Proposed geoengineering techniques that reflect the sun’s light and heat back into space may offer valuable opportunities to reduce global warming, and could do so quite rapidly, but it is likely that their impacts would also affect rainfall, regional weather patterns and ocean currents. These impacts would not be restricted by national boundaries, so actions in one country could have highly significant effects in another, for example by changing rainfall and so affecting agriculture and water supply.
Professor John Shepherd FRS (who chaired the Royal Society’s Geoengineering the climate: Science, governance and uncertainty report published in September 2009) said, “The disappointing outcome of Copenhagen has shown that achieving global agreement to reduce emissions of greenhouse gases is not easy. Some countries or organisations may consider geoengineering methods by which they could deliberately alter our climate. Large scale field trials of some solar radiation management techniques could cause damaging side-effects. It is essential that we consider beforehand what legislative mechanisms and guidelines are needed, to ensure that any research that is undertaken will be done in a highly responsible and controlled manner with full international agreement where necessary.”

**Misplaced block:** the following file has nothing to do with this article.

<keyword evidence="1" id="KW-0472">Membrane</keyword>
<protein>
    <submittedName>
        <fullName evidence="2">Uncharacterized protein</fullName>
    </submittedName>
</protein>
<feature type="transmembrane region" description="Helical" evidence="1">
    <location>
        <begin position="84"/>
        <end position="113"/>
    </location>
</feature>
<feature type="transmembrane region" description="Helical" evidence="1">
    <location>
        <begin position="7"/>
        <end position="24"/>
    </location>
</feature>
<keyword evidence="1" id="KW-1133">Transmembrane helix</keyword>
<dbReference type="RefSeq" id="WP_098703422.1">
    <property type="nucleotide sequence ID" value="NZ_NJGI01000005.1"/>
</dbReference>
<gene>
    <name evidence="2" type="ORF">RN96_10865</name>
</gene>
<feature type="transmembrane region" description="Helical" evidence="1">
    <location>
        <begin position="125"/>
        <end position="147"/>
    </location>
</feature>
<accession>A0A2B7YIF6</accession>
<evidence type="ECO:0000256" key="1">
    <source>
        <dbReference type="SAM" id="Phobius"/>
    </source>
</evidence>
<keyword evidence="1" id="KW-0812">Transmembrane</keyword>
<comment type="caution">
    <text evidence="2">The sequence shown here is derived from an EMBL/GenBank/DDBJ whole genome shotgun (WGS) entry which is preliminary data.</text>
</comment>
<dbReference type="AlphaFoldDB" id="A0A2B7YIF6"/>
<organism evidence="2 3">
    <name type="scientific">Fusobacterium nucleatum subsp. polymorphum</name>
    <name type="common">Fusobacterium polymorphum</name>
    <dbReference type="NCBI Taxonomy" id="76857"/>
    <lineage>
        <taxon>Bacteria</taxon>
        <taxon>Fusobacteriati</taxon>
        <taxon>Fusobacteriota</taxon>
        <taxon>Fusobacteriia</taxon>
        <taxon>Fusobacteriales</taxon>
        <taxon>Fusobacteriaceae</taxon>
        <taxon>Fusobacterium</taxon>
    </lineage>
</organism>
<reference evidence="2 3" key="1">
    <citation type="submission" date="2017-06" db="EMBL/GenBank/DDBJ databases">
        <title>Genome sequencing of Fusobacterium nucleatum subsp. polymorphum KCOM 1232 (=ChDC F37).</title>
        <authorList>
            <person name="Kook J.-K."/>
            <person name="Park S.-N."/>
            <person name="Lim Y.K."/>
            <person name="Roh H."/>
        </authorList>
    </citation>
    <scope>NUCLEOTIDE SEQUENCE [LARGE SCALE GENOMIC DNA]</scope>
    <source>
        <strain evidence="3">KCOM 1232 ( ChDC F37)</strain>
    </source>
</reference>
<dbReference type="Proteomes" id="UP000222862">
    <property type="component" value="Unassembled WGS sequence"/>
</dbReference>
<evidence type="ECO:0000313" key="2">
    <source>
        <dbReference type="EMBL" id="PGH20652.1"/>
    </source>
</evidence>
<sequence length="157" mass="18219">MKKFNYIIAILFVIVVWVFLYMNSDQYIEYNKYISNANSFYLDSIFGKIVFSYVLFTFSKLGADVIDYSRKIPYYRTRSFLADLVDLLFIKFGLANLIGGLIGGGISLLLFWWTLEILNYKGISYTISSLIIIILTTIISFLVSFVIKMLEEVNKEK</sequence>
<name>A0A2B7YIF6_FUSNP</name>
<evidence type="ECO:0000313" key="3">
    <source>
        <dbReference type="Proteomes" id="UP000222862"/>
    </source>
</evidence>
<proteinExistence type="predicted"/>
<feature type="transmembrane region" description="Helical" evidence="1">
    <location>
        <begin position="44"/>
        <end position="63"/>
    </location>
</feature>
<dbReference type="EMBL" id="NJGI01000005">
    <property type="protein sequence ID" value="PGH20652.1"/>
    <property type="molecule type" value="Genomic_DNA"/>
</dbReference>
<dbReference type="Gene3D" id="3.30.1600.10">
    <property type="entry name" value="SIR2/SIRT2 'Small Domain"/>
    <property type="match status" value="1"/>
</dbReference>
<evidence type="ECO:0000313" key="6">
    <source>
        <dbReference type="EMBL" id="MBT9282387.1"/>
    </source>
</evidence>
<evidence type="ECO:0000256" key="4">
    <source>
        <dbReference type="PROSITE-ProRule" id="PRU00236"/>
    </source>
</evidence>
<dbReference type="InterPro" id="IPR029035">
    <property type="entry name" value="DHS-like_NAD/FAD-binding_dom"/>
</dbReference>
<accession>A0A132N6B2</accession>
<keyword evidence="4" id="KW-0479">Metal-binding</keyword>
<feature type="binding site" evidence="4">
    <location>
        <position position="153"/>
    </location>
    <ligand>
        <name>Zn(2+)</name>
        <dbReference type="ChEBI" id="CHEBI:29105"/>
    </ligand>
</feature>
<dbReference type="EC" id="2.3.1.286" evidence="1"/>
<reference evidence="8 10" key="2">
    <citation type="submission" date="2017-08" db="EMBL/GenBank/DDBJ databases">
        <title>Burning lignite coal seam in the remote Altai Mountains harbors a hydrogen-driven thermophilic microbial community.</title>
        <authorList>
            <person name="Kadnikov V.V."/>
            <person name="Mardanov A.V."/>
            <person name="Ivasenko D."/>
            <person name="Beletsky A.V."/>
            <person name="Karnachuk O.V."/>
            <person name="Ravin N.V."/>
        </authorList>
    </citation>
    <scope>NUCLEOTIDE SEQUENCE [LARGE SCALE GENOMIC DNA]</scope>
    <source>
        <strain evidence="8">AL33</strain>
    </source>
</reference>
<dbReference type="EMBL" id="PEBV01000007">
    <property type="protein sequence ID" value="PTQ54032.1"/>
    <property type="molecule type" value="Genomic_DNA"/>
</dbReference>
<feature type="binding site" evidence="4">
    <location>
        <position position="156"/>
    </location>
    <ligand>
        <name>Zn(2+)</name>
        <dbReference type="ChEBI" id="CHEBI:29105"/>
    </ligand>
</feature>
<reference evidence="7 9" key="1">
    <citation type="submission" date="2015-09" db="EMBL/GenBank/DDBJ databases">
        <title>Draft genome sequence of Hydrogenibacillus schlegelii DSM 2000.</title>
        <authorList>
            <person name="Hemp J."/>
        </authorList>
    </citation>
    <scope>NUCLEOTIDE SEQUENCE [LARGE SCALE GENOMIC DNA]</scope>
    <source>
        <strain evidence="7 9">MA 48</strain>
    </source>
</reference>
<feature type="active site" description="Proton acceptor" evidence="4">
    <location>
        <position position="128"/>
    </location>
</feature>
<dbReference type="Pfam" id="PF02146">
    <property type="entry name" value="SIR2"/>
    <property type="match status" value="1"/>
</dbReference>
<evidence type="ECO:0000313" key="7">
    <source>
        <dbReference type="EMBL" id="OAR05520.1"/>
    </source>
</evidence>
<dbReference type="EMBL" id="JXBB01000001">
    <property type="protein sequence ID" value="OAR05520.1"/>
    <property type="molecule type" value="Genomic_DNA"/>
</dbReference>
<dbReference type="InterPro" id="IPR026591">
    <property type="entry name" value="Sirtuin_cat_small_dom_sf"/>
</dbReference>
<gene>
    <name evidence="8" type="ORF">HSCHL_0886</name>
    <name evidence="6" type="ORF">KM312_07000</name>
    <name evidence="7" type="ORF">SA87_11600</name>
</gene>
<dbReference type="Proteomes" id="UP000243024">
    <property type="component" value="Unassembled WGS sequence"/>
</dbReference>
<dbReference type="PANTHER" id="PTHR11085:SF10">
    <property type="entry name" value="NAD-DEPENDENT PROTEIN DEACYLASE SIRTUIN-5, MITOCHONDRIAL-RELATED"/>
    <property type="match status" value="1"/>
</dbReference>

The Initiative being launched by the Royal Society and its partners, EDF and TWAS, will engage with a variety of organisations, concerned with natural and social science, governance and legal issues, as well as environmental and development NGOs, industry and civil society organisations, from across the globe. This will ensure that evidence and opinion is sought from a wide range of stakeholders with appropriate expertise, leading to outputs that will centre on providing:
- Recommendations for the governance of both research and possible deployment of SRM techniques
- Best practice guidelines for any emerging research into SRM technique
- A suggested framework for how SRM research could be undertaken through international cooperation
This initiative is being supported by a range of funders and partners, including Zennström Philanthropies.